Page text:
Tim Wakefield died Sunday morning.
It is at once shocking and impossibly sad. Just a few days ago, it seems, we were watching Wakefield’s friendly face on NESN, promoting the annual Jimmy Fund telethon. Always the Jimmy Fund with Wake. Then came the shocking news — released against his wishes — that the former Red Sox pitcher was battling brain cancer.
He died at the age of 57.
And so Oct. 1, 2023, goes down as one of the saddest days in the 123-year history of Boston’s American League baseball franchise.
Wakefield, a knuckleballer, won 186 regular-season games in parts of 17 seasons with the Red Sox. Overall, he won 200 in the big leagues. He was a crucial part of the 2004 Red Sox, winning 12 regular-season games and another one against the Yankees in the ALCS. His willingness to step forward and take the ball in the 19-8 Game 3 slaughter was the selfless moment that enabled the Sox to forge their biblical comeback against the Bronx Bombers.
But that’s just the baseball part of it. Always more than a ballplayer, Wakefield was a community pillar for his three decades in Greater Boston. He won Major League Baseball’s prestigious Roberto Clemente award in 2010 (the Sox nominated him eight times!), hosted a million Jimmy Fund golf tournaments, said “yes” every time a worthy cause beckoned.
New England loved him for this. And now we mourn.
No one outside of Wakefield’s inner circle was prepared for Sunday’s devastating news.
It is all very sudden for Red Sox Nation.
Tim’s wife Stacy already was battling cancer when Tim started having vision problems just a few weeks ago. When he went to have things checked out, brain cancer was discovered and he underwent surgery shortly after the diagnosis. The Wakefields chose not to disclose their illnesses to the public, but that plan went awry last Wednesday when former teammate Curt Schilling recklessly broke the news on his podcast.
In the hours after Schilling’s outrageous violation of family privacy, the Red Sox issued a brief statement that read (in part), “Their health is a deeply personal matter they intended to keep private as they navigate treatment and work to tackle this disease. Tim and Stacy are appreciative of the support and love that has always been extended to them and respectfully ask for privacy at this time.”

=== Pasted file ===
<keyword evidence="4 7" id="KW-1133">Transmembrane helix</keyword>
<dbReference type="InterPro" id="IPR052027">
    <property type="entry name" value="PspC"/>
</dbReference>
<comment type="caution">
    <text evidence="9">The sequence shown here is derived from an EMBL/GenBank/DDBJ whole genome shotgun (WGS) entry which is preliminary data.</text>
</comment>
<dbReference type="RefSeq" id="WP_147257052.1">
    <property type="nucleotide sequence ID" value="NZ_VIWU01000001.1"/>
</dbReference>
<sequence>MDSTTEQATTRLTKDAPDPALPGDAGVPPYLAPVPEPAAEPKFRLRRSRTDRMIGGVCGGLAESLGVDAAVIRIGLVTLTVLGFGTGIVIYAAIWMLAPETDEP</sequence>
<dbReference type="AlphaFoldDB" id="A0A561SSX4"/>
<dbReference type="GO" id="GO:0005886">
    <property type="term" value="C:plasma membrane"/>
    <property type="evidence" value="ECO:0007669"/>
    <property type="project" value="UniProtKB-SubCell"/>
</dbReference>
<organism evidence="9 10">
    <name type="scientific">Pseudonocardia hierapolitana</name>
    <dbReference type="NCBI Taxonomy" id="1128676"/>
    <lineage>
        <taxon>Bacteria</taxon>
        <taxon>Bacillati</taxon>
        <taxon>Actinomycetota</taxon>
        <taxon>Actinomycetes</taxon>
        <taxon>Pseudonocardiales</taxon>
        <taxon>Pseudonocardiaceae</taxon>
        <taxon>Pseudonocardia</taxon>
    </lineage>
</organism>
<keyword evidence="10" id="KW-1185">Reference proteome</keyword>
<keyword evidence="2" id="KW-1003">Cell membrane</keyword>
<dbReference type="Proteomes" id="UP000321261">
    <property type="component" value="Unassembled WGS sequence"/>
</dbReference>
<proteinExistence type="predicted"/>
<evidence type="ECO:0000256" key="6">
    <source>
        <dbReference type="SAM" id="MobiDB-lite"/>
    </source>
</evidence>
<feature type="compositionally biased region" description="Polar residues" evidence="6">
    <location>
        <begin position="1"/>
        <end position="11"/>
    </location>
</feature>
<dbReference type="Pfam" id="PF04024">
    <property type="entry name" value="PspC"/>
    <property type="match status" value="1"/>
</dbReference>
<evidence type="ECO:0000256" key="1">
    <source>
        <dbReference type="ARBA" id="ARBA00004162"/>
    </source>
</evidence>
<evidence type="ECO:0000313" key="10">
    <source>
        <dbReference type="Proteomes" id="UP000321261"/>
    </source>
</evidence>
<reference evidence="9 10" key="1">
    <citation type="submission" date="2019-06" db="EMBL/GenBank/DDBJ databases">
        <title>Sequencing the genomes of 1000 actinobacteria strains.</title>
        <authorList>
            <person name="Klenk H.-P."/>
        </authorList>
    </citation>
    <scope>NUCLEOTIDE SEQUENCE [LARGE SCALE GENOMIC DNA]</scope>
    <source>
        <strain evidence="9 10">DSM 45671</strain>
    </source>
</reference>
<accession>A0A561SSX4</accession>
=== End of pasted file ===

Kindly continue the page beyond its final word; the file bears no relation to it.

Three days later, we got word that Tim is gone and the Boston sports world is reeling.
This feels something like when Celtic All-Star Reggie Lewis died while shooting baskets at Brandeis in the summer of 1993. Reggie had endured a heart event in the ‘93 playoffs, but nobody thought he’d be taken so suddenly.
Not many Bostonians are old enough to remember what it was like here when young Red Sox star Harry Agganis, hitting .313 in his second Red Sox season, died in June of 1955 after being hospitalized with pleurisy in May.
Wakefield won two World Series rings with the Red Sox and was part of eight playoff teams. He started more games (430) and pitched more innings (3,006) than anyone in franchise history. He is a Red Sox Hall of Famer and planned to join his 2004 teammates for the 20th reunion of the ‘04 flag next summer.
Boston’s two-time World Series manager Terry Francona had a soft spot for the knuckleballer and in 2012 noted, “He was always ready to help out. Any time were we short on pitching, he’d come find me and he’d say, ‘I got my spikes on.’”
Wakefield was the unfortunate one who yielded the season-ending, excruciating walkoff homer to Aaron Boone in the ”Grady Little Game 7″ in the 2003 ALCS. Wake worried all winter that he would go down in history as the Bill Buckner of the 21st century, but it never happened. He heard the love from Fenway fans on Opening Day 2004, and that love never wavered.
Wakefield participated in this year’s 20th annual Jimmy Fund Telethon Aug. 30. Looking healthy and hearty, appearing via Zoom from his home, he joined NESN host Tom Caron, Jimmy Fund clinic “play lady” Lisa Scherber, and a Jimmy Fund family for a seven-minute segment in which he professed his love for all things Jimmy Fund.
Scherber, who has been working with children at the Jimmy Fund clinic since 1992, recalled, “It was magic. He walked in, and I knew.”
“I always knew how important this is,” Wakefield said during the telethon. “Seeing what the teenagers and younger kids have to go through. I knew they were in the best hands possible. And I know that if anything ever happened to my two children, then the first phone call I would make would be to get them into Dana Farber. I’m just honored to be on the air and to be a supporter of the Jimmy Fund and for years and years I will always have your guys’ back, that’s for sure.”
Before signing off that day, Wakefield made a $20,000 pledge to the Jimmy Fund . . . “on behalf of my family."
At the end of the segment, he said, “Thank you guys. I love you and I’ll see you next week.”
Read more about Tim Wakefield
- Tim Wakefield, former Red Sox knuckleballer who won two World Series, dies at 57
- Dan Shaughnessy: ‘I will never be able to replace a brother and a friend like you’: Red Sox teammates pay tribute to late Tim Wakefield
- ‘I will never be able to replace a brother and a friend like you’: Red Sox teammates pay tribute to late Tim Wakefield
- Looking back at Tim Wakefield’s best moments with the Red Sox
- ‘He was our hero:’ Tim Wakefield remembered for his selfless charitable works, including for the Jimmy Fund